xterm w/ proportional font - Xwindows

This is a discussion on xterm w/ proportional font - Xwindows ; Because pretty is nice, I've been trying to come up with a way to get a proportional font in my terminal. It seems this has traditionally been seen as a bad thing, and hence explicitly forbidden or done poorly by ...

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Thread: xterm w/ proportional font

  1. xterm w/ proportional font

    Because pretty is nice, I've been trying to come up with a way to get a
    proportional font in my terminal. It seems this has traditionally been
    seen as a bad thing, and hence explicitly forbidden or done poorly by
    xterm, rxvt, and gnome-terminal.

    Q1: Can anyone suggest a terminal program that does it right?

    Thinking about why this is the case, several applications depend on
    fixed-width chars in order to do the right thing. Emacs, multi-column
    ls...

    However, I'm wondering whether simple heuristics couldn't allow you to
    get the best of both worlds. Here's a first cut, just as an example of
    what I have in mind:

    1) use proportional fonts, set the column-width to be max-width of font.
    2) lay out each letter proportionally spaced, but also keep track of
    where it would have been placed if monospaced.
    3) Keep track of words and sentences (word sequence). Both controlled by
    regexps.
    4) Lay out each word sequence like proportional text.
    5) each new word sequence is moved over to where the _monospaced_ text
    would start. This should allow ls to keep its columns lined up.
    6) If the end of line is reached, the last word sequence is laid out so
    that each word starts on its monospace location. This should keep
    some ascii-art happy.

    Basically, pretty simple ideas. So I'm wondering why no-one has thought
    about this before?

  2. Re: xterm w/ proportional font

    Johan wrote:
    > Because pretty is nice, I've been trying to come up with a way to get a
    > proportional font in my terminal. It seems this has traditionally been
    > seen as a bad thing, and hence explicitly forbidden or done poorly by
    > xterm, rxvt, and gnome-terminal.


    > Q1: Can anyone suggest a terminal program that does it right?


    probably none, since there are conflicting requirements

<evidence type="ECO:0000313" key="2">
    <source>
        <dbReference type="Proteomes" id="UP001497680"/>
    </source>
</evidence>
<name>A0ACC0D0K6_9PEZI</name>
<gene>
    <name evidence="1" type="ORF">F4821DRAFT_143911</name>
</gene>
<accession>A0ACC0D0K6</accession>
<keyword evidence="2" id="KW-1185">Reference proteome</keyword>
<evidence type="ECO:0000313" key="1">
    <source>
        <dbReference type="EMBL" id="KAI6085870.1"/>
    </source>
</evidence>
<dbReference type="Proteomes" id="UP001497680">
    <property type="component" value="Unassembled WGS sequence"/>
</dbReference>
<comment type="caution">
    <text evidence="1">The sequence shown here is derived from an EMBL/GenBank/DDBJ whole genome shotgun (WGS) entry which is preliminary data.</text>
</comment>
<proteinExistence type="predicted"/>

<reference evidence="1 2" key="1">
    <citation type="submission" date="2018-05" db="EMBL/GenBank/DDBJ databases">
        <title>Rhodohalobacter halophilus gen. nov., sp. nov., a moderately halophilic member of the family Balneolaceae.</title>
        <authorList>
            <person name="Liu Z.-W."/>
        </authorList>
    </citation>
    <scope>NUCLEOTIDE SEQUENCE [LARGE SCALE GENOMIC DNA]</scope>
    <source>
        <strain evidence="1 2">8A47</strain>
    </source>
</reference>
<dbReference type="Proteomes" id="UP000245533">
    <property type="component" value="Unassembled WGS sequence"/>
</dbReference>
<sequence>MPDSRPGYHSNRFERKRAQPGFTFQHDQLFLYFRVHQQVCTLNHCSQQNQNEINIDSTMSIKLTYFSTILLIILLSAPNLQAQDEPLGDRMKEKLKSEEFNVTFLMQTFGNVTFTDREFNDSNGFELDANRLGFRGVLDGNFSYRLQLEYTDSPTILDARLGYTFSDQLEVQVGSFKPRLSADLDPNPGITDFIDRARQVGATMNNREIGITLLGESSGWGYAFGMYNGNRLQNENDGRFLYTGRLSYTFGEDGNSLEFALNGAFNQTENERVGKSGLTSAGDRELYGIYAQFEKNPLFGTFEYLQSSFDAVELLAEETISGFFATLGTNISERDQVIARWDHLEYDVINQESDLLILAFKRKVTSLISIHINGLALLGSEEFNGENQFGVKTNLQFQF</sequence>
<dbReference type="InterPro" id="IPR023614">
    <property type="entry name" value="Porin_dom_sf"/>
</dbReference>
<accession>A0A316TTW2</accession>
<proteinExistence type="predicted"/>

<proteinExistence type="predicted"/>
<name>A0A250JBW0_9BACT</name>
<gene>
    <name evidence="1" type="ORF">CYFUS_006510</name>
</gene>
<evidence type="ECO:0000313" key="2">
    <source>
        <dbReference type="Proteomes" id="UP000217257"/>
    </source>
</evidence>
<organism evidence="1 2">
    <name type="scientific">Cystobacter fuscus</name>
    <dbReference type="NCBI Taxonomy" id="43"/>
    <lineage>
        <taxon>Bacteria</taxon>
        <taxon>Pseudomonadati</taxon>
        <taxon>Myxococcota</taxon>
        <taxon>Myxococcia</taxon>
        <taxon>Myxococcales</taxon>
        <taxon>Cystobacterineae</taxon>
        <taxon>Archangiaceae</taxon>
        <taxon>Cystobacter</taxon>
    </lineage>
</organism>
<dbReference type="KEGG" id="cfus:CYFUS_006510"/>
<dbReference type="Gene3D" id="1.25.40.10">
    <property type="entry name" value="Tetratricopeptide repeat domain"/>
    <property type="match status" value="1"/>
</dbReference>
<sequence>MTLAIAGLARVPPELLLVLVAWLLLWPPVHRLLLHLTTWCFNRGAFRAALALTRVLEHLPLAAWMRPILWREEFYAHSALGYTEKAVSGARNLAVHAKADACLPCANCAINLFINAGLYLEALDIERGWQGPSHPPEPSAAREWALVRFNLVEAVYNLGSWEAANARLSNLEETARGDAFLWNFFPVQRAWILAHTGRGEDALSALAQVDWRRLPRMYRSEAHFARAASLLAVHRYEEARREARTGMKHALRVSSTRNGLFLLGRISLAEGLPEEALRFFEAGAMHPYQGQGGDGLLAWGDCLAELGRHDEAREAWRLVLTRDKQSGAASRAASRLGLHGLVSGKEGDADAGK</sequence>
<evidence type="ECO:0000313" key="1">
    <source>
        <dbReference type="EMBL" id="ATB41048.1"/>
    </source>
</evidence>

> Thinking about why this is the case, several applications depend on
    > fixed-width chars in order to do the right thing. Emacs, multi-column
    > ls...


    > However, I'm wondering whether simple heuristics couldn't allow you to
    > get the best of both worlds. Here's a first cut, just as an example of
    > what I have in mind:


    > 1) use proportional fonts, set the column-width to be max-width of font.


    XFree86 xterm does this (gnome terminal probably copies that ;-)

    > 2) lay out each letter proportionally spaced, but also keep track of
    > where it would have been placed if monospaced.
    > 3) Keep track of words and sentences (word sequence). Both controlled by
    > regexps.
    > 4) Lay out each word sequence like proportional text.
    > 5) each new word sequence is moved over to where the _monospaced_ text
    > would start. This should allow ls to keep its columns lined up.
    > 6) If the end of line is reached, the last word sequence is laid out so
    > that each word starts on its monospace location. This should keep
    > some ascii-art happy.


    unless _each_ character is on the monospace location, there are applications
    that won't work.

    > Basically, pretty simple ideas. So I'm wondering why no-one has thought
    > about this before?


    --
    Thomas E. Dickey
    http://invisible-island.net
    ftp://invisible-island.net

  3. Re: xterm w/ proportional font

    On Mon, 01 Dec 2003 13:44:58 +0000, Thomas Dickey wrote:
    > Johan wrote:
    >> Q1: Can anyone suggest a terminal program that does it right?

    >
    > probably none, since there are conflicting requirement

    ...
    >
    > unless _each_ character is on the monospace location, there are applications
    > that won't work.


    Understood. I was hoping for a pretty terminal for easy shell work, with
    the understanding that it would not look so good for vi. Optimising for
    the pretty case seems like the Gnome philosophy, so I'm suprized there
    are no candidates.

  4. Re: xterm w/ proportional font